A father-of-three who submitted false documents in order to obtain a mortgage for his family home has received a fully suspended sentence.
Gary Hurley (38) obtained a mortgage on foot of the false documents for a home in which he currently resides with his children.
The deception only came to light when the mortgages entered into arrears.
Dublin Circuit Criminal Court heard that the bank have restructured the loan and are allowing the accused man to continue repaying the mortgage.
Hurley of Cherrywood Drive, Clondalkin, pleaded guilty to deception and use of a false instrument at KBC Bank, Sandwith Street Upper, Dublin 2, on October 20, 2017.
He has three previous convictions for road traffic offences.
Passing sentence, Judge Melanie Greally said the evidence was that Hurley was suffering from depression and “general desperation” at the time of the offending.
Judge Greally said the accused has restructured the loan with the bank, who seem to have adopted “a somewhat ambivalent attitude” by reporting the matter to gardaí and allowing for the restructuring of payments.
She said “one can only infer the bank are reasonably well-disposed” to the accused and are willing to keep taking his money to discharge the mortgage.
She said she did not see any real purpose at this time in incarcerating him.
Judge Melanie Greally sentenced Hurley to three years imprisonment, but suspended the sentence in its entirety on strict conditions, including that he keep the peace and be of good behaviour for three years.
During the sentencing hearing, Garda Grainne Collier told Fiona McGowan BL, prosecuting, that when arrears arose regarding a 30 year mortgage of €247,500 granted in October 2017, KBC Bank began an investigation and documents submitted during the application were examined.
Gda Collier said discrepancies in the documents were noticed, including the name of the company Hurley had purported to work for being spelled differently in lodgements made to his personal bank account and to his savings account.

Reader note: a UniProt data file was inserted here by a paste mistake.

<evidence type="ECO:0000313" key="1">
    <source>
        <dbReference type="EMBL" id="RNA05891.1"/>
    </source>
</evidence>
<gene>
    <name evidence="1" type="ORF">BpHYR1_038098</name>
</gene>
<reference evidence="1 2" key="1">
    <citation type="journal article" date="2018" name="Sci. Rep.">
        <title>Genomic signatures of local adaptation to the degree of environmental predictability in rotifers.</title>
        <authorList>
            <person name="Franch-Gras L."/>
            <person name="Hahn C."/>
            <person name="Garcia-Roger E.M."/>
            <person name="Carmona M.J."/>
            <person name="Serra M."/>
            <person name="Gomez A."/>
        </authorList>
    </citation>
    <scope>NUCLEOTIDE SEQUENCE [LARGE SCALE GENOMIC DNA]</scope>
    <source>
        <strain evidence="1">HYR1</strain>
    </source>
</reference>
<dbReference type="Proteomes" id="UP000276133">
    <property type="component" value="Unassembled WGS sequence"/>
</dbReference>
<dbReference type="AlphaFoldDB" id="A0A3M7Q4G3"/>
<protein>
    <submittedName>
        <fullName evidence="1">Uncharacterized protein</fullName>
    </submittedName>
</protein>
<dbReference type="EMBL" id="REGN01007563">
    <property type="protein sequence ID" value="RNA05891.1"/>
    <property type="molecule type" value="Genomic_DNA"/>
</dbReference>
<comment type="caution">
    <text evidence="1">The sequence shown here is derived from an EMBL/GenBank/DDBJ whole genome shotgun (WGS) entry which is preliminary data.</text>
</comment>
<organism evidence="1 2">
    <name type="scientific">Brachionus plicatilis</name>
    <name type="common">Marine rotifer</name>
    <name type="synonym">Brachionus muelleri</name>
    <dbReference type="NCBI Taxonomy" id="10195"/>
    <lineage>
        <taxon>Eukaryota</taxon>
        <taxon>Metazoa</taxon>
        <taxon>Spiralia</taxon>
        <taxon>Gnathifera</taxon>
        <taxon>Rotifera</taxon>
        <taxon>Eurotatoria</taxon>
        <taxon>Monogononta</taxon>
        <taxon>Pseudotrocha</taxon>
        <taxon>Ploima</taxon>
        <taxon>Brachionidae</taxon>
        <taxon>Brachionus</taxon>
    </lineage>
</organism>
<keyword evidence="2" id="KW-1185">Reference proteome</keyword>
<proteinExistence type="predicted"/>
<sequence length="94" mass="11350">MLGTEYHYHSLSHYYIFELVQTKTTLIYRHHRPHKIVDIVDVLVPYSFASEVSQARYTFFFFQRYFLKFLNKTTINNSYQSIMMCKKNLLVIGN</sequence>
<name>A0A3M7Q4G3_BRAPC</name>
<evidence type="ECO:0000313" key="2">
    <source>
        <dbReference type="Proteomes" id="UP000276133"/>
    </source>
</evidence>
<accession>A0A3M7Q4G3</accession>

Further enquiries discovered that the VAT number for the accused’s alleged employer, which was on a P60 document submitted during the application, did not exist.
A signature on the document purporting to be that of the company secretary also did not match signatures on other documents.
The court heard that Hurley never worked for the company he had purported to be working for in the documents submitted.
Gardaí then took over the investigation and discovered all the entries were forged on bank statements submitted during the application.
The forgeries were of “very high quality”, the court heard.
Gda Collier told the court that while the arrears had been over €9,000 when the matter was reported to gardaí, as of September 2021 the arrears now stand at €1,180.
The garda agreed with Jane McGowan BL, defending, that the bank have recapitalised the loan and that rather than seeking to retake the house, they have rearranged the mortgage to be a 35 year loan.
Gda Collier confirmed that the bank are happy for the accused man to repay the mortgage.
Ms McGowan said her client was a father-of-three whose life began to spiral out of control around 2016 and 2017 when the relationship with his then partner broke down.
She said he was kicked out of his then family home and went back to live with his parents.
Counsel said her client’s friend told him if he paid €3,000 to a person he knew, documents could be gotten to secure a mortgage application.
She said her client believed he could make repayments and this could give him the opportunity to have his children back living with him.
She submitted that her client is the main provider for his children and they are living in the home with him.